Negotiate With Your Creiditors
Creditors do no like the hassle of collection proceedings. In order to avoid the collection process creditors will sometimes reduce the debtors expected payments, extend the time to pay, drop late fees or settle for a reduced amount. If your debts are not to high and you have some income, or you have assets you are willing to sell, negotiating with a creditor may be an alternative to bankruptcy.
Credit and Debt Counseling
The purpose of the credit counseling is to get you to sign up for a debt repayment plan instead of filing for bankruptcy. However, you will need steady income to be able to make payments to creditors. Before you choose a credit counselor or debt management plan you need to see if the agency has been approved by The Office of the U.S. Trustee. If you have steady income a counselor will contact your creditors and let them know that you have sought assistance and need time to pay off your debts. Both the counselor and creditors will decide how much you must pay and how long. You have to make payments to the agency and in return the agency will make payments to creditors. The agency will receive a small percentage of the money. The disadvantages of this option is that you do not have the protection of bankruptcy and if you miss a payment any one of the creditors can pull out of the plan.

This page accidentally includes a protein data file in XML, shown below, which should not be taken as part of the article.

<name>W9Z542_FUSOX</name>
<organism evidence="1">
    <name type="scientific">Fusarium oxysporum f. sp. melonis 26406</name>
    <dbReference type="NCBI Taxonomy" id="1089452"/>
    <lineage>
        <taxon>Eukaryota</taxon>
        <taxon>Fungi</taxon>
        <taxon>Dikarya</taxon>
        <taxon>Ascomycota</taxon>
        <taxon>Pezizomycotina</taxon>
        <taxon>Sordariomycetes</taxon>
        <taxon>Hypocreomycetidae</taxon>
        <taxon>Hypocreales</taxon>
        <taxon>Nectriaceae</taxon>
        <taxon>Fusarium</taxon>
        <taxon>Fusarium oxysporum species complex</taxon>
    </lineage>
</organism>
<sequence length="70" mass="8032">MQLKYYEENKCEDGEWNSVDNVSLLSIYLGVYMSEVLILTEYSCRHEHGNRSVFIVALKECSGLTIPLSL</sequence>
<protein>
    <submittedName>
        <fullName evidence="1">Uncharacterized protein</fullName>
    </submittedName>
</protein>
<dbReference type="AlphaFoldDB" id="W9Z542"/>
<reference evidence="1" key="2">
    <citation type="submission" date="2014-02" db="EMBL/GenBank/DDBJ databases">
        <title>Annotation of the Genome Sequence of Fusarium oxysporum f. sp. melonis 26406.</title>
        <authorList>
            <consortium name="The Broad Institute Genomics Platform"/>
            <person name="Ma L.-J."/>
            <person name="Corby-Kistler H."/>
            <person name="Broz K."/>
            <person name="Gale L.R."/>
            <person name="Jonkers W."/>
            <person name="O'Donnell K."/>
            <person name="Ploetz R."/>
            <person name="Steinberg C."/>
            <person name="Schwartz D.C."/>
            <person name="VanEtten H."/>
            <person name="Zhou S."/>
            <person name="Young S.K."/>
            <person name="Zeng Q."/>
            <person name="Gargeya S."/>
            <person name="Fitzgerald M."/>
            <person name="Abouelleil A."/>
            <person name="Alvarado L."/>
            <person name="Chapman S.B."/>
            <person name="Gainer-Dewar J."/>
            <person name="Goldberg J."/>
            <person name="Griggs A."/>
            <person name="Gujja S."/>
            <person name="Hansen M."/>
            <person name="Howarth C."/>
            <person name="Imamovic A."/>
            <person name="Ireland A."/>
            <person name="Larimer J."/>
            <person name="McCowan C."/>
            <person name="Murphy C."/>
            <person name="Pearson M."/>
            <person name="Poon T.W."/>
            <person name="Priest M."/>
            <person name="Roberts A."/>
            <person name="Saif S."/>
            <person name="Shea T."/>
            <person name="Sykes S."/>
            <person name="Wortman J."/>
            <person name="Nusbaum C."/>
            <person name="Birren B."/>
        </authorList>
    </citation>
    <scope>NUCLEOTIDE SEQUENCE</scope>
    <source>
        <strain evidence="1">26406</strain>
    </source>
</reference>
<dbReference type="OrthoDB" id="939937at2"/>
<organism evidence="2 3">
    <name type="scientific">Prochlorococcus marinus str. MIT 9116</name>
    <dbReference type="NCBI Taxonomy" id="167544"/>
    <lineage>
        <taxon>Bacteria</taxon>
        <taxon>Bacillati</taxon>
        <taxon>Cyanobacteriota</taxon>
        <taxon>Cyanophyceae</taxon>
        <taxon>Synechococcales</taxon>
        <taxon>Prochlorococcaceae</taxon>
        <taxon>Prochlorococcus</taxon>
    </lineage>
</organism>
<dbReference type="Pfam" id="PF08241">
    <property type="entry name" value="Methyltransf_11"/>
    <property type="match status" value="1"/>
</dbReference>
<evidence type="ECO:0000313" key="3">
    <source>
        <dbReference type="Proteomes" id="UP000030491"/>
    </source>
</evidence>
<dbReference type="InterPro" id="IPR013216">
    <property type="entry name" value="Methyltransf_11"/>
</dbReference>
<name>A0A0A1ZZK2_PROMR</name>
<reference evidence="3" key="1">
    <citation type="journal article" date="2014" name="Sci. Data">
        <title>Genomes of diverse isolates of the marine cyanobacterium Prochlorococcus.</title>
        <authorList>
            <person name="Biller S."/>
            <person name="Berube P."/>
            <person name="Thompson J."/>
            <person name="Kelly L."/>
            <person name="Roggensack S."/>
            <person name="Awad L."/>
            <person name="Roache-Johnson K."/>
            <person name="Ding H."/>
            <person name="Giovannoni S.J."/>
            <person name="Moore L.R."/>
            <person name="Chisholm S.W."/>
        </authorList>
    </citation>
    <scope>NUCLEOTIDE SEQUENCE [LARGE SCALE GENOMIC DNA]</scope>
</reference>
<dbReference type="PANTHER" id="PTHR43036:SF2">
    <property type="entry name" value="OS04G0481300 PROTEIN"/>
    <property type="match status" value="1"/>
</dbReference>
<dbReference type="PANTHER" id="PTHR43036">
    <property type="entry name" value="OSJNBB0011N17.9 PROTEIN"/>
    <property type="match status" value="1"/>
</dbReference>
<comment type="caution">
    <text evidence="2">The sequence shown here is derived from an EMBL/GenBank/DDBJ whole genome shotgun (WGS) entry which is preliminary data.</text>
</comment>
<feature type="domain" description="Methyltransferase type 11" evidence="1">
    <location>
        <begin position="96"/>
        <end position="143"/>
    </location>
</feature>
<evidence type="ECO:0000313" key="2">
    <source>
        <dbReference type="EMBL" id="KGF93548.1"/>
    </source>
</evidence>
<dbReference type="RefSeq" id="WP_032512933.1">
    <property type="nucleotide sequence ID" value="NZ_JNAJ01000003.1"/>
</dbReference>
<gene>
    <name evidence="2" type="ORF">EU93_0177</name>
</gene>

Creditors Must Sue to Collect
Although I never advocate not doing anything and allowing creditors to sue, it may be an alternative to bankruptcy for certain debtors. Most creditors must sue you in court in order to get a money judgment against your income and property, except for taxing agencies and student loan creditors. However, there is an exception to the rule. A creditor that has collateral on a debt such as a car, can repossess the car or furniture when you default on that debt. If you are willing to give up your property such as your car in order to be able to pay off other creditors, this can also be an alternative to bankruptcy. Furthermore if you are sued in court and loose much of your property is protected, such as basic clothing, ordinary household furnishings, food, social security payments, unemployment benefits, public assistance, 75% of your wages.
Stopping Bill Collector Harassment
Although bankruptcy puts an automatic stop on most collection efforts as soon as you file, you do not have to file for bankruptcy to get creditors to stop harassing you. Federal law forbids collection agencies form threatening you, lying about what they can do to you, or invading you privacy. Under federal law you can legally force collection agencies to stop phoning or writing you by simply demanding that they stop. This is under the Fair Debt and Collections Practice Act, 15 U.S.C. 1692. Simply wright a letter to the creditor informing them that you want them to stop under the act.